Floor Safety 101

When examining facility safety, floors are a good place to start. Since just about every contaminant will ultimately end up on the floor, finding a way to contain moisture, dirt, and debris before they cause slips, trips, and falls will have a positive impact on facility safety.

Many facilities underestimate the true cost of slips, trips, and falls. According to the CDC, the average price that a business pays out for a slip and fall claim is $30,000 to $40,000. Additionally, intangible things like productivity losses and negative publicity also need to be considered. Over one million people each year go to the emergency room after slip and fall accidents, reinforcing the principle that the price of prevention is lower than the price of reaction.

Universities are a perfect example of the critical relationship between floors and facility safety. A campus environment has many different types of buildings with thousands of people coming and going constantly. After factoring in the social aspects of students chatting with each other, checking their phones, or rushing to their destinations, the potential for slips, trips, and falls grows.

Hazards can be hiding anywhere, but here are the top five risk areas for slips, trips, and falls in universities:

Main Entranceways
Along with large numbers of students and faculty, most of the dirt, moisture, and other debris in a facility comes in right through the main doors. There are surface changes when transitioning from outdoors to indoors, and there are often height differences, too. Safety plans routinely point out that entry mats and rugs that are not firmly attached are potential trip hazards.

Cafeterias and Common Areas
Oils and other liquids from food preparation areas can be carried through cafeteria doors into central walkways, plus spilled food and beverages are an obvious concern. Communal areas in dormitories, libraries, student unions, and classroom buildings are also known for slippery messes. An often used “solution” here, rubber-backed mats, presents a different type of hazard when they are used in dormitories. Students can use them to prop doors open while bringing in groceries or moving, and that could allow unauthorized persons to enter the building.

Splashes of water from sinks and urinals are sure to leave puddles, and shower areas in dorms are another place where it is easy for water to get on the floor and cause a person to fall. Operational issues like toilet backups and burst pipes create slip and fall dangers, too, if not managed properly.

Maintenance and Receiving Areas
These zones are used to store and transport materials for repairing and remodeling buildings as well as materials for maintaining the grounds of the university. They see substantial amounts of wheeled traffic that can pick up and flip the heaviest of rubber-backed mats. Another hazard that comes with day-to-day university operations is dry debris such as drywall dust. Fine dust on a smooth floor is difficult to see and a recipe for slips and falls.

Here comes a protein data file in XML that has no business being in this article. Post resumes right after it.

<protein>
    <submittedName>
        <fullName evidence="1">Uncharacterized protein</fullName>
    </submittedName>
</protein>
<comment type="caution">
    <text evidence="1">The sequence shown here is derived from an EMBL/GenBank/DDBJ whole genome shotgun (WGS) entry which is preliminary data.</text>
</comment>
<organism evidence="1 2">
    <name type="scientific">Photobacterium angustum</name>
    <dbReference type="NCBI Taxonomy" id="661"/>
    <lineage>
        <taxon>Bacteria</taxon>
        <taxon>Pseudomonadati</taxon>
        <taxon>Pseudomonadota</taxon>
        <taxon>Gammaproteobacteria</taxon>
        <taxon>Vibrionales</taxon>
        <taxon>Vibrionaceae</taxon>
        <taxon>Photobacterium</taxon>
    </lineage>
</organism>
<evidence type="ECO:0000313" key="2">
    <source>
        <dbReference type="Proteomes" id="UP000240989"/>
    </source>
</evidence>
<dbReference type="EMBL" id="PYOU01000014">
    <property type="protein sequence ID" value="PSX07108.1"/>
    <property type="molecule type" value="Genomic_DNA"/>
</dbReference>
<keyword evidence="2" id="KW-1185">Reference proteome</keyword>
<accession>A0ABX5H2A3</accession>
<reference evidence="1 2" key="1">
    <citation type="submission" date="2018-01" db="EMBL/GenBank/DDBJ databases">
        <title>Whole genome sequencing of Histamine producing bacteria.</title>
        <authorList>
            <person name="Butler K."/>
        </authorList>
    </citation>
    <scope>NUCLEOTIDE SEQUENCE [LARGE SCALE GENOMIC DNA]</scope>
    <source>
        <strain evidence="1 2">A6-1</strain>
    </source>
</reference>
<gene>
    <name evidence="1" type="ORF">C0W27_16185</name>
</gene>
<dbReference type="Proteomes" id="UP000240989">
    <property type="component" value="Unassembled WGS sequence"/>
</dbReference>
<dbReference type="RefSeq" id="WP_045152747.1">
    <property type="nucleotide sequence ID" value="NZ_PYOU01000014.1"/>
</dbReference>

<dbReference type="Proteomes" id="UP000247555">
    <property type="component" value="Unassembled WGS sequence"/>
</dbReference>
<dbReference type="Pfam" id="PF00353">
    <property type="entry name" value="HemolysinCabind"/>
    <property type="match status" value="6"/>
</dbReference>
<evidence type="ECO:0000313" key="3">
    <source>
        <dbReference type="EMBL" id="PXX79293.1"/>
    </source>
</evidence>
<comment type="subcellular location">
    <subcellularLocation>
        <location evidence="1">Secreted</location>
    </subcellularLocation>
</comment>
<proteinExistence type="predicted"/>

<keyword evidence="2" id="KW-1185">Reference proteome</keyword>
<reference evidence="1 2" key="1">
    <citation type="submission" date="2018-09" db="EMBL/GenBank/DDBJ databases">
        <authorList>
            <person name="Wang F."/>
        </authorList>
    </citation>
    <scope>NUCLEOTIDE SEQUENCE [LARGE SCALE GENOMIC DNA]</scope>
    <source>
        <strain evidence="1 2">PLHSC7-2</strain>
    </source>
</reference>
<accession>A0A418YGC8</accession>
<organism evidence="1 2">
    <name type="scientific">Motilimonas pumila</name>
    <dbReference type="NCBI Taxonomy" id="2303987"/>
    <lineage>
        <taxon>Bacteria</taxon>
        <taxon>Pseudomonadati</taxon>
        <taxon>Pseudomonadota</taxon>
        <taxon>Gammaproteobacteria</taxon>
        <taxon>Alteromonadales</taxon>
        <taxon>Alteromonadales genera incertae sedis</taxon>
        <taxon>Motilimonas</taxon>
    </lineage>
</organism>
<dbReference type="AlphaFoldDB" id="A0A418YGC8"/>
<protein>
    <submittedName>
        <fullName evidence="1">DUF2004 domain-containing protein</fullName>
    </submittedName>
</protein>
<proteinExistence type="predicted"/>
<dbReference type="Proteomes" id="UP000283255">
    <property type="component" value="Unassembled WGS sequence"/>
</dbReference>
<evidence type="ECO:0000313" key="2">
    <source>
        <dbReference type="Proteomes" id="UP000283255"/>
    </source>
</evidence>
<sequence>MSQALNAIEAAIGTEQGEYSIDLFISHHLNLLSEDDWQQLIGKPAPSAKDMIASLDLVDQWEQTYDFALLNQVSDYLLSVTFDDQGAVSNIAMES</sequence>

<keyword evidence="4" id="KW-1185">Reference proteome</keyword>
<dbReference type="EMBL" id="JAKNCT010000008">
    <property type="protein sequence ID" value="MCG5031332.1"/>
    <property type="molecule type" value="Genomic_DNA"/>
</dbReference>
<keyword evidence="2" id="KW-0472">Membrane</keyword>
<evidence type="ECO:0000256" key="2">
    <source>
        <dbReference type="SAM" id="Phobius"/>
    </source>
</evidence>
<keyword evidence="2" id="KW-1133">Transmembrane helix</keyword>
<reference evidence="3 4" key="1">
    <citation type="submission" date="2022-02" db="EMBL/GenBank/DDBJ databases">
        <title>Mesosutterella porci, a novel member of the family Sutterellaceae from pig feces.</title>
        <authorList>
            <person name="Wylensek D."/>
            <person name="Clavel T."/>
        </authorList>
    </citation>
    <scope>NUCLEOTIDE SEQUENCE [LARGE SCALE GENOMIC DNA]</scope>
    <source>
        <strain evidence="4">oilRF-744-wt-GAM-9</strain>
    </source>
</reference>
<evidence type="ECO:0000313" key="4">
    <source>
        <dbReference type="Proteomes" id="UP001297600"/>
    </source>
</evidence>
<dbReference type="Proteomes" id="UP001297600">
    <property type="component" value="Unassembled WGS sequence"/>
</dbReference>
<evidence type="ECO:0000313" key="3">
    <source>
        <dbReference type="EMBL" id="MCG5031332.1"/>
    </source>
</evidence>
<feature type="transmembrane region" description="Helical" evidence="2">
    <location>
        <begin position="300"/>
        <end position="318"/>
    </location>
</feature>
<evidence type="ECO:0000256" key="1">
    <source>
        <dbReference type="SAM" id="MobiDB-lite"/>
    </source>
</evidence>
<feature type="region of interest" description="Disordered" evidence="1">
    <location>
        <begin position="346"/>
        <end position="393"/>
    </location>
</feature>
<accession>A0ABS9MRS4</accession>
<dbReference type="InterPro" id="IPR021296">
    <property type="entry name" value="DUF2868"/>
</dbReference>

Sports Facilities
Most sports facilities have smooth concrete or other high-gloss flooring systems that become extremely hazardous when wet or dusty. Locker rooms and training rooms can be wet and humid, and they experience heavy foot traffic. Cleats also factor in because there is even less surface contact from foot to floor and more potential for slips and falls. Spectators and fans are another consideration, as supporters of the visiting team are usually not familiar with the facility, making signage and other precautions more important. Add in spilled beverages and food from concession areas and slips and falls are waiting to happen.

Until recently, there were no truly effective floor safety solutions that reduced slips, trips, and falls on smooth floors. Rubber-backed mats are somewhat effective against slips, but their shifting, flipping over, and bunching make them a trip hazard, and they don’t have a lot of absorbency. Adhesive-backed absorbent mats hit the market about ten years ago, and they have revolutionized floor safety. The first mats were developed by a company called New Pig, located in Tipton, Pennsylvania. This type of mat absorbs water, oil, and grease and traps dirt and salt to keep it from being tracked around.

Facilities that have switched to adhesive-backed mats have reduced slip and fall claims by up to 90% while saving up to 50% per year on rental rug contracts. In today’s economy, facilities are pressed to maintain a safe facility on a tighter budget. Such realities force facilities to re-examine common practices and make changes based on cost-to-benefit ratios. It is rare to find a new solution that makes an impact on safety while remaining affordable. The versatility of the adhesive-backed absorbent mat has been surprising—the absorbent technology, coupled with the ability to perform well on just about any commercial floor, makes it a win-win worth talking about.

About the Author
Michele Mickie Bollinger is the Strategic Account Manager for New Pig. www.newpig.com